Langa Letter: What's Behind The USB Drive Revolution
These small drives can generate huge payoffs in convenience, maintenance, and security. Fred Langa examines the various types and their strengths and weaknesses. He finds there's much to like.
Although the largest of the thumb-type drives have sufficient storage space to hold an entire operating system (and we'll come back to this later), they're much more commonly used to transport files and data from PC to PC. For example, you might simply copy all your most-important word-processing documents, spreadsheets, and such from your work PC to a thumb drive, carry it home in a pocket, and work on the files at home.
The larger-capacity thumb drives can even store an entire "My Documents" folder tree, making it possible to use one as your primary storage for those files. With your work and home PCs permanently set up to look for all "My Documents" files on the thumb drive, all you have to do is plug in the thumb drive, start the PC, and you'll instantly have all your My Documents files and settings available, no matter where you are.
Some thumb-drive users have found it helpful to move their browser Cookies, History, Cache, and other transient files to a larger-capacity thumb drive, too: This enhances their security and privacy because no traces of their work need be left on the PC they've used as everything of significance resides on the thumb drive. (See this for more information on moving these types of folders.) Once on the drive, these files can be encrypted or otherwise made snoop-resistant.
Larger thumb drives, in the 128-Mbyte to 256-Mbyte range and up, also offer the prospect of holding a complete operating system, letting you carry everything--your operating system, its settings, your files, everything--right in your pocket. This can easily be done with any basic operating system that normally can boot from a floppy. For example, DOS and command-line Linux are a snap to get running on a bootable USB thumb drive. But it's harder with more complex operating systems that normally only expect to boot from a CD or hard drive; and that expect to "take over" USB support from the hardware. Windows in particular may start to boot fine from a USB device, only to fail when the operating system tries to take control of the already-running USB services. Getting a complete operating system on a USB device is a complex topic, and we'll devote an entire future article to it.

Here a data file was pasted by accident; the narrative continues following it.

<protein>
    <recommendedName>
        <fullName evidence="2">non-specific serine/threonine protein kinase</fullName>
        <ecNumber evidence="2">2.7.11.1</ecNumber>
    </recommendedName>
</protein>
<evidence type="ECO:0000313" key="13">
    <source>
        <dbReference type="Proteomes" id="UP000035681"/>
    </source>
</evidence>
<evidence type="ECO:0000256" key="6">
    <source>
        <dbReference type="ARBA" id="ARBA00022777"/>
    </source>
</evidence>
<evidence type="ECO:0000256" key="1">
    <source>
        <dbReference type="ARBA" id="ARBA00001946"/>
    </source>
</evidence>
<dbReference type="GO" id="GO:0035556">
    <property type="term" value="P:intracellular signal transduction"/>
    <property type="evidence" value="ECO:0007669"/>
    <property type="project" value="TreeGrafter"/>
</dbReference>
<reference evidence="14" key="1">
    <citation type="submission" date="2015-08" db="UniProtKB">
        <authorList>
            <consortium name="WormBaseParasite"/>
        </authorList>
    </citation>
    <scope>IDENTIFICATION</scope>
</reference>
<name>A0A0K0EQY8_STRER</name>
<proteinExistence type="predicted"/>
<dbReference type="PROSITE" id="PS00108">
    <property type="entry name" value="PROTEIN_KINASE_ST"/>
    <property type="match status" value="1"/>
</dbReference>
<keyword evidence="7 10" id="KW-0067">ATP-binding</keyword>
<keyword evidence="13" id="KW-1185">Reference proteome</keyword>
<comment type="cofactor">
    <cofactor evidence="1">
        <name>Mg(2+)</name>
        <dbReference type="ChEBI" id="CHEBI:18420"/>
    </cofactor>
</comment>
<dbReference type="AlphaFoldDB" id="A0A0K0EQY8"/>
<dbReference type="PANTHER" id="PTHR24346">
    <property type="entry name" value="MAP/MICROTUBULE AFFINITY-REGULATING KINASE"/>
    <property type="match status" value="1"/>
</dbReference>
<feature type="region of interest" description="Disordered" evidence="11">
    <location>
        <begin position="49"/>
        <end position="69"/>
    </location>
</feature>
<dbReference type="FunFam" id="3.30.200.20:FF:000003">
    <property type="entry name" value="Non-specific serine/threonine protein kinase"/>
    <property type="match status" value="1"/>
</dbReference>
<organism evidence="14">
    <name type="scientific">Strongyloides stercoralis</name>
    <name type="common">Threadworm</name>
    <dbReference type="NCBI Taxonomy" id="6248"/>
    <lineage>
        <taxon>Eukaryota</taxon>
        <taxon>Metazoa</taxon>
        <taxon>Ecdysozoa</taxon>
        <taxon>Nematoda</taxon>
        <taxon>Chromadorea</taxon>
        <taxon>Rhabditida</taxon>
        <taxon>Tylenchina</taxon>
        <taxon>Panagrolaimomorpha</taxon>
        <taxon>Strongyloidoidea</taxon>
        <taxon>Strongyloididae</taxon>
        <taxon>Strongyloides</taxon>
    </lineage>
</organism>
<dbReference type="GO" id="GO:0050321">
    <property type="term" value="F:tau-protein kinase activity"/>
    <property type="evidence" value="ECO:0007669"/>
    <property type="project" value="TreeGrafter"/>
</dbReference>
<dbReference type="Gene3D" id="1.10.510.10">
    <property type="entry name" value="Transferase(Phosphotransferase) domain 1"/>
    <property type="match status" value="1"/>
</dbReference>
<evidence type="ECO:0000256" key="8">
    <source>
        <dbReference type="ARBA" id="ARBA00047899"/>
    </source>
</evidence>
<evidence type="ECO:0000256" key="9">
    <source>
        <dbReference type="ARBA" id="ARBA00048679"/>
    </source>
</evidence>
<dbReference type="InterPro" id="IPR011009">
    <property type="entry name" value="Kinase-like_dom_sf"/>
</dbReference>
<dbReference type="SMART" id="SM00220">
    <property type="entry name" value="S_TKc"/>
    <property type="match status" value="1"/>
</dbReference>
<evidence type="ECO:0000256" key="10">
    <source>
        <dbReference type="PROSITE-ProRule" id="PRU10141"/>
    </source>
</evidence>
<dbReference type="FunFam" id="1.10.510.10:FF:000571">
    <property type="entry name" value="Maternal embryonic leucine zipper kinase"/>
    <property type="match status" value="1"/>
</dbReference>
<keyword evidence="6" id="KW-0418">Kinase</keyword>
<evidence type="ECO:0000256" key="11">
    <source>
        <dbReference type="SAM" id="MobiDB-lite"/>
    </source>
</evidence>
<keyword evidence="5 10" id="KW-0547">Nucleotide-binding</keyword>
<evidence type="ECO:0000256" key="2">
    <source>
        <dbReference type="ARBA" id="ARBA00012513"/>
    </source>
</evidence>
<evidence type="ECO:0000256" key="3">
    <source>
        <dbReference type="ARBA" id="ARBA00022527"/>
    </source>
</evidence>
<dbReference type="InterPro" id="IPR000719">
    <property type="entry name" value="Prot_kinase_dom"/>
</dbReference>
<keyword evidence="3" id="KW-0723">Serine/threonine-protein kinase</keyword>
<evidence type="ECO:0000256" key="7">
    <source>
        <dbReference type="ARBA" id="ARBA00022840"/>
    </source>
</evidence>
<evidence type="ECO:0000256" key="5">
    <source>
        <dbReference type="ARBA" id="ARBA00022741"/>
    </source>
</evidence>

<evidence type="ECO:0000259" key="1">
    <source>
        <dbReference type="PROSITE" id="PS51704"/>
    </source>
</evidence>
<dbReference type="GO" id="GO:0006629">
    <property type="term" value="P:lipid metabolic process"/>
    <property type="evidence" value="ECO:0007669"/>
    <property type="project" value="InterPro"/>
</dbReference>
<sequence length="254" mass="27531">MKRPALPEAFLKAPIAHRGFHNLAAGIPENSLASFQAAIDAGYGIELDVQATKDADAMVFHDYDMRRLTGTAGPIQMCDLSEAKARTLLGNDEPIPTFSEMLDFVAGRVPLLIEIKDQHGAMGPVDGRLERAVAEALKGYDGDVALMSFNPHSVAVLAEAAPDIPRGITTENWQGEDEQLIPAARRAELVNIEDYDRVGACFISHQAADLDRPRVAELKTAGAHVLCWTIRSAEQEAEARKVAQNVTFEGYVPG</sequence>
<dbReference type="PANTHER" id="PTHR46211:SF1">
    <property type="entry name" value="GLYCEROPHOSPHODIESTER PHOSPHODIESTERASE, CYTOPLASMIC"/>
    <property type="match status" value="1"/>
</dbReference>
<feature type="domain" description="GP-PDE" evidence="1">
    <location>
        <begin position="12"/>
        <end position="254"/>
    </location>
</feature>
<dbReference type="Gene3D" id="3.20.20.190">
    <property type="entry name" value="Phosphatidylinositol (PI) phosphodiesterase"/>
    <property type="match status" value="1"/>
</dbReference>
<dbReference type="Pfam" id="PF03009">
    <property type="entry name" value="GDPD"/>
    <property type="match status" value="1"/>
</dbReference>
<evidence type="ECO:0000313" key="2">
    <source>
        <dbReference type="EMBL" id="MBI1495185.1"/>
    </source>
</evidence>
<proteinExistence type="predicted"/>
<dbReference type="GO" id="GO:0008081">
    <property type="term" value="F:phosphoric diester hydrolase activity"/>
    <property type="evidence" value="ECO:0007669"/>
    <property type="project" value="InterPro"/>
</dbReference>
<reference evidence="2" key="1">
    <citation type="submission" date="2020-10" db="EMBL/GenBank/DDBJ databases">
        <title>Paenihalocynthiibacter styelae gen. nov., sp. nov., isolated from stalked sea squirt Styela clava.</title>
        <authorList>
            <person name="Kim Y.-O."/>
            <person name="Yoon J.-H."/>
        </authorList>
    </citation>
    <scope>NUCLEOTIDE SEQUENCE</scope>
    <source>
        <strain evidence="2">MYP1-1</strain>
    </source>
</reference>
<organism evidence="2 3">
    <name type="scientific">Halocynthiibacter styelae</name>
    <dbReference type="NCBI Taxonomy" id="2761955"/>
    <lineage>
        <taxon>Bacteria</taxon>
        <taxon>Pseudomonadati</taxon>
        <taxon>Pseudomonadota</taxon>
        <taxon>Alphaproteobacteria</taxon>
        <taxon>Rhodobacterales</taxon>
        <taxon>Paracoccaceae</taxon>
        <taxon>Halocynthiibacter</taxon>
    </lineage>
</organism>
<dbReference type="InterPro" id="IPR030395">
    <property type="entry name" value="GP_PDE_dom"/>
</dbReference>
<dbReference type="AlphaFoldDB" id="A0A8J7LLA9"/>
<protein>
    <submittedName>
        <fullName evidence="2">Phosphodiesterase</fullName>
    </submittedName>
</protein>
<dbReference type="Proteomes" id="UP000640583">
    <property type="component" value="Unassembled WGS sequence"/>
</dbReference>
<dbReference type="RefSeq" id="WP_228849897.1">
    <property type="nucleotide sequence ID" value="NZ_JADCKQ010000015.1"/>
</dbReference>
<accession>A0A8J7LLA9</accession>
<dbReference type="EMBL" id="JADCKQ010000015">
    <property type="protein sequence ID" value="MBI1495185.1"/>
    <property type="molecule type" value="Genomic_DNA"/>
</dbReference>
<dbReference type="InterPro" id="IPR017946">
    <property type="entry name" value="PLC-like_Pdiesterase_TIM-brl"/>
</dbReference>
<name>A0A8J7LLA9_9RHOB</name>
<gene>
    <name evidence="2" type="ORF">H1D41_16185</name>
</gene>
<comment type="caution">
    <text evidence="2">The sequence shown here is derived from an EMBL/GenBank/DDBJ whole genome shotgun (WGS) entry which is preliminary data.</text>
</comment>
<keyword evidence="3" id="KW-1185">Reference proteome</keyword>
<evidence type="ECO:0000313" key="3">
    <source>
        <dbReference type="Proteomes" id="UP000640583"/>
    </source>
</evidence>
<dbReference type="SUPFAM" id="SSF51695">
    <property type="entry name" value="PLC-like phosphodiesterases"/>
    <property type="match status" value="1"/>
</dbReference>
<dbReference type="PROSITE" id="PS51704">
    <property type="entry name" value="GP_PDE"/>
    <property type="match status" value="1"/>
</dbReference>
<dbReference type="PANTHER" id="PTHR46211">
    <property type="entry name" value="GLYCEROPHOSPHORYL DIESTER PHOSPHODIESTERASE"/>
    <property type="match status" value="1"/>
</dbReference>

As for cost, at the time of this writing, the 256-Mbyte thumb drive seems to offer the most bang for the buck: A Froogle price search shows several vendors selling 256-Mbyte thumb drives at around $38, or 15 cents per megabyte. Smaller and larger capacities cost more per meg: 16-, 32-, 64-, and 128-Mbyte units, for example, cost 75 cents, 31 cents, 23 cents, and 18 cents per Mbyte, respectively; while 512-Mbyte, 1-Gbyte, and 2-Gbyte capacities cost 17 cents, 20 cents, and 23 cents per meg, respectively.
Of course, there are other factors to consider besides raw cost: Warranty, service, shipping, and ancillary software all can raise the value of a given product. For example, I purchased a 256-Mbyte thumb drive from Crucial for $49, or 19 cents/Mbyte. The Crucial unit is made of an exceptionally dense and rugged plastic that suggests extreme durability; the fit of the removable plug cover is extraordinarily smooth and firm, with none of the "click on" looseness I've seen in other units; Crucial includes software to hide and encrypt sensitive files you may place on the drive; and the device comes with a separate extension cable to allow easy use of the thumb drive on PCs that only have rear-mounted USB sockets. None of those features has anything to do with raw capacity, but they all affect and improve the overall usefulness and longevity. To me, these extras were worth a few extra dollars. But your choices are enormously varied, and you may decide that a different mix of features is right for you.
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